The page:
Morant Bay Rebellion
The rebellion at Morant Bay in Jamaica was started because the black residents of the British colony were being victimised and treated extremely harshly both by the plantation owners and the British authorities. When the Emancipation Act of Britain was passed by parliament in August 1834, it took four years before slaves in Jamaica were free to choose whether they stayed with their current employers or left to find their own work elsewhere.
At first this sounded ideal to the slaves. This was their dream come true. This was what they had longed for and what their ancestors had fought and died for. At last they could choose what they did with their lives. No more shackles, no more whippings, punishments, they were going to be treated like human beings. They gave thanks that their lives of slavery were at an end. Freedom was theirs at last. They rejoiced.
Morant Bay Rebellion
Jamaicans had always resisted slavery. Slaves had revolted against their owners from as far back as 1673, about 20 years after the British took control of the island.
Thereafter, the slaves rebelled on average once every five years, fighting for justice against the plantation owners. In 1760 a rebellion, later called 'Tacky's Rebellion,' took more than six months to put down. In 1831, 'The Great Slave revolt' took place and 344 slaves were executed. This new Act would be the start of their new lives. No more rebellions. Great!
But wait. The plantation owners didn't agree with this Act at all. If the slaves had to be freed then they would do it to conform to the law, but they would cut wages so that the ex-slaves could barely survive. This was the start of unrest as people died of starvation, disease spread and the freedom they were dreaming of became a nightmare.
The people were poor, there was no hope in sight, they were still being opressed, breaking point was approaching.
In 1865, Dr. Edward Underhill, of the Baptist Missionary Society of Great Britain, in a letter, informed the Colonial Office of the poor state of affairs in Jamaica. The Governor of Jamaica, Edward Eyre immediately denied the truth of this letter. Jamaica's poor blacks began organizing meetings, and the peasants in one of the parishes sent a letter to London, to Queen Victoria, asking for help in finding land to cultivate as they were starving. The letter somehow came into Eyre's posession first and he wrote his own comments before forwarding it to London. The Queen's reply was a kick in the teeth for the poor. She encouraged them to work harder, rather than offering any help.
A wealthy cross breed politician, George William Gordon, began encouraging people to make their grievances known and one of his followers was a church deacon named Paul Bogle. On October 7, 1865, a black man was put on trial and imprisoned for trespassing on a derelict plantation and stealing sugar cane to the value of 3 cents, creating anger among black Jamaicans, and causing them to protest. Bogle led them and the protest escalated as people became angry at this harsh sentence. As feelings became heated up, they became unruly and broke into the jail and freed the accused man. On returning home, Bogle learned that he and 27 of his men had warrants issued for their arrest for rioting, resisting arrest, and assaulting the police. On October 11, Bogle marched with a group of protesters to the town of Morant Bay. They were about 300 strong and when the group arrived at the court house they were met by some volunteer militia who panicked and opened fire on them, killing seven black protesters. The aggrieved people then rioted, killing 18 people, white officials and militia, and took control of the town. In the following days the black rebels roamed the countryside, looting and killing.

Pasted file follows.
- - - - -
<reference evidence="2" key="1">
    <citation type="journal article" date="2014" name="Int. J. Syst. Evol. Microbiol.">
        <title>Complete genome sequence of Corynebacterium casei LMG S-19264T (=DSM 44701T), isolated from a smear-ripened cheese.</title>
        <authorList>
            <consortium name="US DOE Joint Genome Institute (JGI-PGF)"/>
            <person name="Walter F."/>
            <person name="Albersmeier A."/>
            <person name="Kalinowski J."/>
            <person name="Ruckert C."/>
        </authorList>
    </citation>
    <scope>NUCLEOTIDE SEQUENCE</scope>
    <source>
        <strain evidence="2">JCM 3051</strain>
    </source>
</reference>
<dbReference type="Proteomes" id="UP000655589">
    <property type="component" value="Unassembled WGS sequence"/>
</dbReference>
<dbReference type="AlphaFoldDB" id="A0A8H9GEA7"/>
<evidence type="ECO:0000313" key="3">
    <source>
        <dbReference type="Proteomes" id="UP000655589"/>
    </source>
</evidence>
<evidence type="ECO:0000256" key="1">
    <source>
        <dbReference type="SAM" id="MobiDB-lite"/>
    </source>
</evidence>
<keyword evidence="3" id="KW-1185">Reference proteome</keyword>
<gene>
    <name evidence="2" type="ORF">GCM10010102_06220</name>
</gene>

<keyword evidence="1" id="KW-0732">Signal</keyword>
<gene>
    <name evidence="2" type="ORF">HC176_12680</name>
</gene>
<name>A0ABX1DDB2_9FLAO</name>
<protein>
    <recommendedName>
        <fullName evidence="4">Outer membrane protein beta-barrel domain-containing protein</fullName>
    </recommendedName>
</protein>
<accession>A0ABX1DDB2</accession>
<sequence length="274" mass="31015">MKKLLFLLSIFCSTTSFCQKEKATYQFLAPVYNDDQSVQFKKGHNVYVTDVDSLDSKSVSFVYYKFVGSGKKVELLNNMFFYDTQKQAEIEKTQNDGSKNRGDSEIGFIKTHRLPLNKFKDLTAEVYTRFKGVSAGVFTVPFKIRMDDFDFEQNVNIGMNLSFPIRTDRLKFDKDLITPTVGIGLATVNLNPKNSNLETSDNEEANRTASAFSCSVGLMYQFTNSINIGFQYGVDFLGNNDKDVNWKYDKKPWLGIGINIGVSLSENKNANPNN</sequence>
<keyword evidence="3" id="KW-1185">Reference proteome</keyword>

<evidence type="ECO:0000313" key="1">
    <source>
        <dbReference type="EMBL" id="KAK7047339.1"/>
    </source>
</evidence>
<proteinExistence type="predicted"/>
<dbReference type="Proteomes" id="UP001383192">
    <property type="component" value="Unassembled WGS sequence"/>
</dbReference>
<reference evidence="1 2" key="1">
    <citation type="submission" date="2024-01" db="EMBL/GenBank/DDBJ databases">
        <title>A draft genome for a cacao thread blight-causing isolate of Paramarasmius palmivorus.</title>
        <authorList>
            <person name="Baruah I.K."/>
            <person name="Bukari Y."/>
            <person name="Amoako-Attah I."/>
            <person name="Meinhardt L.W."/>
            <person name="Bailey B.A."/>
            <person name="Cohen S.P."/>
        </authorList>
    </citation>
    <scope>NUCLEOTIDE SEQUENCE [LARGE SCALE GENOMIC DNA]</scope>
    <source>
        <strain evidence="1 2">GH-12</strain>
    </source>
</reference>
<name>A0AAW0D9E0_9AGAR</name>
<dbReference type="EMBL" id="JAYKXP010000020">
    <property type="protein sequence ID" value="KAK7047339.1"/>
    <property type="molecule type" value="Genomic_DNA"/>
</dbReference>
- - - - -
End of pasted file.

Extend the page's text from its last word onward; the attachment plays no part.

Governor Eyre sent government troops to put down the rebellion and to hunt down the poorly armed rebels and bring Paul Bogle back to Morant Bay for trial. The method used was simply a massacre. Most of the rebels had dispersed by the time the troops arrived but the soldiers shot or hanged everyone they came across, men women and children, and burned their houses. Official figures show 439 blacks were killed in the massacre and 354 were executed after 'trials' that were conducted on flimsy evidence. Paul Bogle was among those hanged. Opportunities were also taken to settle accounts with the troublesome opposition politician George William Gordon, who despite the lack of any evidence against him was tried and hanged. Other punishments carried out were the flogging of over 600 men and women (some pregnant), and long prison sentences.
The massacre and the execution of Gordon caused outrage in England. Parliament was seriously embarrassed and the British establishment was shocked. Of course, the ruling classes backed Governor Eyre, saying that he was entitled to rule with a rod of iron because, quote 'the negro in Jamaica...is pestilential...a dangerous savage at best.'
When Eyre returned to Britain in August 1866 he was feted at the port of Southampton by his well to do admirers. He was treated to a banquet in his honour. The working classes picketed the celebration and jeered those attending the 'feast of blood,' as they called it. At a meeting of protesters the same evening, Eyre was condemned as a murderer and his conduct was deplored. On two occasions Eyre was charged with murder, but the cases were never proceeded with and the charges were dismissed.
The Morant Bay rebellion should have been called, The Morant Bay Massacre.